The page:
The records in this series are of a miscellaneous nature. In addition to a facsimile copy of The Baltimore American of August 20, 1773, the first two folders contain printed materials and memorabilia on various topics, including the Second World War and subsequent peace conferences. Other records in the series are of a personal nature, and include a typescript diary by Frisk Matthews when she visited her husband in Vichy, France, from November 26, 1940 to March 2, 1942. Matthews quotes the pages from February 6 to her departure in his memoirs (pp 462-481).
Folder
The photographs in this section include formal portrait and group photographs, mainly of H. Freeman Matthews and his wife Elizabeth Luke Matthews. The photos include a portrait of Jefferson Caffery, 1934. The miscellaneous photographs include what appears to be a series of photos, taken in April 1941, of staff members of the American Embassy at their temporary location in Vichy. The photographs include Ambassador Leahy, secretaries, and a code clerk. Matthews describes the accommodation at "Villa Ica" where he chose to live himself, in his memoirs (pp 437-438).
Folder
This series is mostly composed of photographs taken at events H. Freeman Matthews attended, namely the Potsdam Conference, the Vienna summit meeting between John F. Kennedy and Nikita Khrushchev, and meetings of the Canada-United States Permanent Joint Board on Defense. The series also contains materials related to H. Freeman Matthews's family, including the daybook kept by his wife, Elizabeth Luke "Frisk" Matthews, and correspondence to H. Freeman and Elizabeth, mostly from Matthews's mother, Mrs. Henry C. Matthews, and his sister-in-law, Polly.
Folder
Personal photographs of the Gelman and Burichson families. Includes photographs of Gelman's two children, Marcelo and Nora Gelman, his daughter-in-law, María Claudia Irureta Goyena, and his grandchildren Macarena Gelman and Jorge Pedregosa.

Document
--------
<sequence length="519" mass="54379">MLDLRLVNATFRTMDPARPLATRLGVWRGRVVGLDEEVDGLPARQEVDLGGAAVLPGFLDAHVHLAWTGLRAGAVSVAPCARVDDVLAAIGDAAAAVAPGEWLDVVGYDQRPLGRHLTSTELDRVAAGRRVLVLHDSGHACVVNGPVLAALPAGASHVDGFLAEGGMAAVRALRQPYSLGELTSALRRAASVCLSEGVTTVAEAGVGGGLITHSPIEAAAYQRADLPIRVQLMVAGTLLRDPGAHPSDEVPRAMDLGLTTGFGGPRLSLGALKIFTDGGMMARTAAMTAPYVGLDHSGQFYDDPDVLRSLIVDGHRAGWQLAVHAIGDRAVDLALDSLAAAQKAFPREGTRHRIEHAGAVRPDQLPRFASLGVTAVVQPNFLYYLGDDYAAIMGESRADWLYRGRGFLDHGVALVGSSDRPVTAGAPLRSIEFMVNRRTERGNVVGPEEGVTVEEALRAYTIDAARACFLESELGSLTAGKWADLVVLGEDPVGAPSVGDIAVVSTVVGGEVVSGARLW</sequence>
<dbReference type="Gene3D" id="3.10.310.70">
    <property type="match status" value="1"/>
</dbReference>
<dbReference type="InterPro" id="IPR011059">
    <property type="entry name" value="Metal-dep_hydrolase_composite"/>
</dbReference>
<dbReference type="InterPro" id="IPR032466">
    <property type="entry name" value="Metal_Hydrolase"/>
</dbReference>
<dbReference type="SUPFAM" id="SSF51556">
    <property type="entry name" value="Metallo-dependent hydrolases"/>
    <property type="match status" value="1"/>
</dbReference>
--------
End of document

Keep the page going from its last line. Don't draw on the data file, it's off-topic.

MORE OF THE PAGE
Folder
This series features materials about Gelman that include his awards, certificates, seminars and events about Gelman's work, bibliographic and biographic materials, newspaper clippings, scholarly articles and texts about Gelman, and printed materials. This series also includes Gelman's personal documents like his address books, passports, and visas.
Collection

Juan Gelman Papers, 1927-2014
C1511
72 boxes 3575 digital files

SOME ONLINE CONTENT
Juan Gelman (1930-2014) was an Argentine poet, translator, journalist, and human rights activist. His papers contain handwritten, typewritten, and printouts of his writings, correspondence, notes, research files, awards and certificates, and personal photographs. A significant portion of the papers feature analog and born-digital investigative files relating to human rights investigations and campaigns Gelman conducted with his spouse, Mara La Madrid, on the forced kidnapping and death of his son and pregnant daughter-in-law, Marcelo Gelman and María Claudia García Irureta Goyena. Also included are files on his search to find his missing granddaughter, Macarena Gelman. Additional materials consist of original drafts and documents related to Juan Gelman's writing; letters; publishing contracts; documents about Juan Gelman's work as a translator; materials related to the campaign to lift the ban on Juan Gelman's entry into Argentina and his return to Buenos Aires; newspaper and magazine clippings related to the ban on Juan Gelman's entry into Argentina, as well as celebrating his return; materials related to Marcelo and Paulina, including photographs of Gelman and the family; works by other writers; and audio cassettes.